Source: Manhattan And Iona Are Dark Horses For MAAC Title

The Manhattan College turnover started in spring ‘14 when it said goodbye to seniors Chris Calabro, its captain; Paul Toohey; and Jonathan Feuer. Veteran leadership responsibilities were automatically handed down to Mike Giannico, James Edgeworth and Ross Ketner. They were set to be role-models to the incoming freshman class of Ryan Lynch, Johnny Schob, Charles Seward and Jonny Slater.

Paul Toohey lines up his shot at the ’14 Puerto Rico 12th Green Championship course. Photo courtesy of Paul Toohey.
Paul Toohey lines up his shot at the ’14 Puerto Rico 12th Green Championship course. Photo courtesy of Paul Toohey.

The following spring, Manhattan added Jon Keyes, a Coastel Carolina transfer. He helped lead the team to a seventh place finish in the MAAC championship tournament. A more noticeable change came a week later: Jerry Wood, head golf coach of four years, announced his retirement.

Wood declined to comment on his decision to retire, how well off he thinks he left the team and his thoughts on how the MAAC will shape-out this season.

In the middle of the summer, Frank Darby, now former St. John’s University head golf coach, was named to Wood’s vacated position. Darby spent the last 20 years of his coaching career at St. John’s. A place where he made six NCAA Regional appearances; coached the likes of Keegan Bradley, ‘11 PGA Champion, and Andrew Svoboda, Ryder Cup member;  and was awarded ‘14 Big East Coach of the Year.

“I like Manhattan’s history and traditions,” Darby said. “And I definitely like the academic mission, it’s similar to St. John’s. Wood did a nice job to put them in a position where I felt I could come in and, hopefully, get them to the next level.”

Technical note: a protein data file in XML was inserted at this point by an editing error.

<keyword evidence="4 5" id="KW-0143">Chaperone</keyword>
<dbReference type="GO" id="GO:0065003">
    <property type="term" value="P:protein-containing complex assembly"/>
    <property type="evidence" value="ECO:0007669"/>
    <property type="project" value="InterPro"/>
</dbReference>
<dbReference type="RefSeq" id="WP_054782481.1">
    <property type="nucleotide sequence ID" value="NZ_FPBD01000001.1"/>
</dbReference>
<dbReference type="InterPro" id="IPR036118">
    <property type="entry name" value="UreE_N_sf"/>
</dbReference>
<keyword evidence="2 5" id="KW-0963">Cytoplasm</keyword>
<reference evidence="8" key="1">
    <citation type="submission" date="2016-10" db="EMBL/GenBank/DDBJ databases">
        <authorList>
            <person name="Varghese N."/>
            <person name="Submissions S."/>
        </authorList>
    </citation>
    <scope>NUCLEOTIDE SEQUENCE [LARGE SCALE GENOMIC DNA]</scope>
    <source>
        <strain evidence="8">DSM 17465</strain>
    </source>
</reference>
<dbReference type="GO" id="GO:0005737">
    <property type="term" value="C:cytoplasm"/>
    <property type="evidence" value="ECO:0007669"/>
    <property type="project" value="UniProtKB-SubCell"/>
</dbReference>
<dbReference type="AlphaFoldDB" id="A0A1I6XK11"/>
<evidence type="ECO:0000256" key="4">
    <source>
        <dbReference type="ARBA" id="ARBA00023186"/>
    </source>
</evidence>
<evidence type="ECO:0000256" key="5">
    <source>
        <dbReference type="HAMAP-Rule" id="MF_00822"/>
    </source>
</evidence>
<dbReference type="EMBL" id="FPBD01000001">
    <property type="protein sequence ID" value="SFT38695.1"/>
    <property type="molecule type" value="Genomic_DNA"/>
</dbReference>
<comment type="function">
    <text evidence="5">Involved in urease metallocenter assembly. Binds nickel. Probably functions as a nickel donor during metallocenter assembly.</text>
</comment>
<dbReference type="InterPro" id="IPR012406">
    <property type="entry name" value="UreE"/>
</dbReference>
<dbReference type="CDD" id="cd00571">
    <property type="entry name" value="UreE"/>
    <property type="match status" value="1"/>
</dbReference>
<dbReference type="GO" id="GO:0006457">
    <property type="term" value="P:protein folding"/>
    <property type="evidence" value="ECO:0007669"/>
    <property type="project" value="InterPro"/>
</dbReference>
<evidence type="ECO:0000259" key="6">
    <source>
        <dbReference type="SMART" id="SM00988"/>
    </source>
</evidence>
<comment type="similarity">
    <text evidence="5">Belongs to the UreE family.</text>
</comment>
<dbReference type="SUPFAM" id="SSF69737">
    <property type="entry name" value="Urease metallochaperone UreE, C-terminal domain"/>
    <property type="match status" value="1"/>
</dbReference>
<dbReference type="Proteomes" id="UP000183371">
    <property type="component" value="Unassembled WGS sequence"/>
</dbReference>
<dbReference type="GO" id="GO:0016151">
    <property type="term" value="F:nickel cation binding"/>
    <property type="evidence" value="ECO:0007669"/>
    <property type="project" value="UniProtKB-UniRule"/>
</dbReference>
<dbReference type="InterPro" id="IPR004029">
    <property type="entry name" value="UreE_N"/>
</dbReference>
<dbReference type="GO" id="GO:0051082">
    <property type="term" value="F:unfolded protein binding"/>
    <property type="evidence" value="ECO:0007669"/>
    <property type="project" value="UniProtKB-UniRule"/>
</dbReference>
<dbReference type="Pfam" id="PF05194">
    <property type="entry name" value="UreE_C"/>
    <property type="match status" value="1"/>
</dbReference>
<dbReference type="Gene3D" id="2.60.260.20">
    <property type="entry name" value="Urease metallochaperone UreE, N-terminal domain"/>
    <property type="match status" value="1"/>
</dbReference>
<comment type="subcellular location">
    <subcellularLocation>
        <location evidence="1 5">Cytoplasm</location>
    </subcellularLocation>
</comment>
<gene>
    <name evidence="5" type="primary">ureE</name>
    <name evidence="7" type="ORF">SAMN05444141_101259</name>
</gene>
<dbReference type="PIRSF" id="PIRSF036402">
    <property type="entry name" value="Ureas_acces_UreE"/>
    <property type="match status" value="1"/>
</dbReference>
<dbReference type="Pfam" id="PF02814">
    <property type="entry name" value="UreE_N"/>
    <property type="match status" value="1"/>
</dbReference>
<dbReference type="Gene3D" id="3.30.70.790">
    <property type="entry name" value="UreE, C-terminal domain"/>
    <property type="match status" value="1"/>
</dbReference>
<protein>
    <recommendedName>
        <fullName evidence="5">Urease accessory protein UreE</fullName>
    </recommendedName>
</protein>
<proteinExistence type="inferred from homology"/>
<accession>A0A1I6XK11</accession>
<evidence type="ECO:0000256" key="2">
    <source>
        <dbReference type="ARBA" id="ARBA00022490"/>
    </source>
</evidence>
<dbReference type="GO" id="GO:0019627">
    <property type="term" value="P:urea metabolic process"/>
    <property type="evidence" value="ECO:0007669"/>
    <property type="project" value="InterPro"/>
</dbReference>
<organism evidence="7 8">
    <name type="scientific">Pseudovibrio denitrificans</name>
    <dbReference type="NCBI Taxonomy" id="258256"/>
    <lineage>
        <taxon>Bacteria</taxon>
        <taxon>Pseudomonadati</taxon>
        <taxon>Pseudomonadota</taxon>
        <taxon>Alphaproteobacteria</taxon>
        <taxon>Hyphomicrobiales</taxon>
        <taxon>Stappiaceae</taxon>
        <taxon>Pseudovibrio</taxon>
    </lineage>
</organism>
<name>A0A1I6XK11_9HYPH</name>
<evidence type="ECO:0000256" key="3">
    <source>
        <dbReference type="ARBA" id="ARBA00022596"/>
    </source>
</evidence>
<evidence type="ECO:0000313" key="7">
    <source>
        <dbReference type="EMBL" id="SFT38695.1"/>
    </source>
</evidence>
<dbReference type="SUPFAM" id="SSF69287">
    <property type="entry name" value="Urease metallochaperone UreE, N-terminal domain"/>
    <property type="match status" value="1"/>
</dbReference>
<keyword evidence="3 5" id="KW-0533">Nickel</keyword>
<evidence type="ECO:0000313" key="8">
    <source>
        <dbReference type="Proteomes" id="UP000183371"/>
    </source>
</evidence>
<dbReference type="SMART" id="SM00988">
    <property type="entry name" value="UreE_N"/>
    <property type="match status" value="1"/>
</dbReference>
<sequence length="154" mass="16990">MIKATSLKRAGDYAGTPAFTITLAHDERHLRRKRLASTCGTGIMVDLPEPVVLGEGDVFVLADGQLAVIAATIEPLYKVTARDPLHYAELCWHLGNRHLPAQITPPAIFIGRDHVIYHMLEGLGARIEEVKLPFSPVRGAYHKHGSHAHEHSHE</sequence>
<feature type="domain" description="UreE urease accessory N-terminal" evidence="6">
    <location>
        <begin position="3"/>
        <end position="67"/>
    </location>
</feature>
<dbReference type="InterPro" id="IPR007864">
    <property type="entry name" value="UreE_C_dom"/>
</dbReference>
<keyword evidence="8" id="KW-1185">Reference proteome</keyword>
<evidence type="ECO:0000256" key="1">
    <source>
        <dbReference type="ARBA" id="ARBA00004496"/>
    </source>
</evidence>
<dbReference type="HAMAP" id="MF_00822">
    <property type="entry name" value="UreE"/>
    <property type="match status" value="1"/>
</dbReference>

Peter Falloon, head golf coach of back-to-back MAAC champion Saint Peter’s, said despite losing three of his top five players to graduation. His recruitment of freshmen Jose Cardona, JD Moore and Mike Winter coupled with the returns of two other key upperclassman has him thinking his team is the one to beat, again.

“We’ll still be top-tier,” Falloon said, “and probably right now we’re as good as anybody in the conference. I wouldn’t predict a victory. It’ll be very, very competitive for the championship this year. Looking at the other rosters, none of the other teams are going to be head and shoulders above us.”

“What has made us successful is the combination of putting us in the best tournaments around, playing on the best courses and exposing my players to professional golfers that have won championships. This philosophy has attracted better players, without that we’re not able to win anything.”

With Saint Peter’s finishing fifth, the best showing amongst MAAC teams, at the Rutgers Invitational — first tournament of the fall — and Manhattan 13th. Falloon’s prediction seems not too far off. However, a source in the MAAC said, Manhattan or Iona may be one of the surprise teams this year and Rider may be better. And that some teams will fall off, such as Fairfield.

“Coach Wood, I had him for just one semester, he was a great coach, a great guy,” Keyes said. “Coach Darby came in, and he’s doing a great job getting us out on some great places, some real good practice facilities. He’s got some connections in the metropolitan area, it’s really helping us as a team a lot. If we all could just a get a little bit more consistent, we’re going to be able to shoot well. We could maybe win a few tournaments.”

“The program is going to be powerhouse soon,” Lynch said. “We’re on our way. But overall, we need to work on our course management and to stay away from the big numbers.”


  • Darby had this to say about what he tried to accomplish at St. John’s, and wants to bring over to Manhattan: “When I was at St. John’s we worked really, really hard on our team chemistry. All the guys are still best friends. They saw how much I cared about them, and it kind of wore off on them too where they cared about each other as well. Hopefully I get to be a good role-model for them. They see how hard I work for them and consequently they work hard on, not only their golf games, but also community service, academic and time management, which is what it’s all about.”